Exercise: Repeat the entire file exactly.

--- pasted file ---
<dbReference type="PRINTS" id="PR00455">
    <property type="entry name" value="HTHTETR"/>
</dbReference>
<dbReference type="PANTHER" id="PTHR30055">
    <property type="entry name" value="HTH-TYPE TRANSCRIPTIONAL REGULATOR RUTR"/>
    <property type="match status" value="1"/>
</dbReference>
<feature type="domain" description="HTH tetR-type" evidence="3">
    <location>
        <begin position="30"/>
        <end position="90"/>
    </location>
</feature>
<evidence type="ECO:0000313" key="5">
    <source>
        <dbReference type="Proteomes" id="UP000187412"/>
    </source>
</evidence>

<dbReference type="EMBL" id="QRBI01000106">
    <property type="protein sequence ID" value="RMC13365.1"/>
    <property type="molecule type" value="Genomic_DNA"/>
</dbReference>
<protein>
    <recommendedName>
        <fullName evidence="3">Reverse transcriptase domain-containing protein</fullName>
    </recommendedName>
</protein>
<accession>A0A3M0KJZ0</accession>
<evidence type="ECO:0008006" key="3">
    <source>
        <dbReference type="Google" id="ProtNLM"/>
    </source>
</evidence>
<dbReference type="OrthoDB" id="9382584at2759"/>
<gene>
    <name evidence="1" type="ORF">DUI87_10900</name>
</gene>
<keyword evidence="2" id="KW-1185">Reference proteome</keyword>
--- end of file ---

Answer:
<dbReference type="PRINTS" id="PR00455">
    <property type="entry name" value="HTHTETR"/>
</dbReference>
<dbReference type="PANTHER" id="PTHR30055">
    <property type="entry name" value="HTH-TYPE TRANSCRIPTIONAL REGULATOR RUTR"/>
    <property type="match status" value="1"/>
</dbReference>
<feature type="domain" description="HTH tetR-type" evidence="3">
    <location>
        <begin position="30"/>
        <end position="90"/>
    </location>
</feature>
<evidence type="ECO:0000313" key="5">
    <source>
        <dbReference type="Proteomes" id="UP000187412"/>
    </source>
</evidence>

<dbReference type="EMBL" id="QRBI01000106">
    <property type="protein sequence ID" value="RMC13365.1"/>
    <property type="molecule type" value="Genomic_DNA"/>
</dbReference>
<protein>
    <recommendedName>
        <fullName evidence="3">Reverse transcriptase domain-containing protein</fullName>
    </recommendedName>
</protein>
<accession>A0A3M0KJZ0</accession>
<evidence type="ECO:0008006" key="3">
    <source>
        <dbReference type="Google" id="ProtNLM"/>
    </source>
</evidence>
<dbReference type="OrthoDB" id="9382584at2759"/>
<gene>
    <name evidence="1" type="ORF">DUI87_10900</name>
</gene>
<keyword evidence="2" id="KW-1185">Reference proteome</keyword>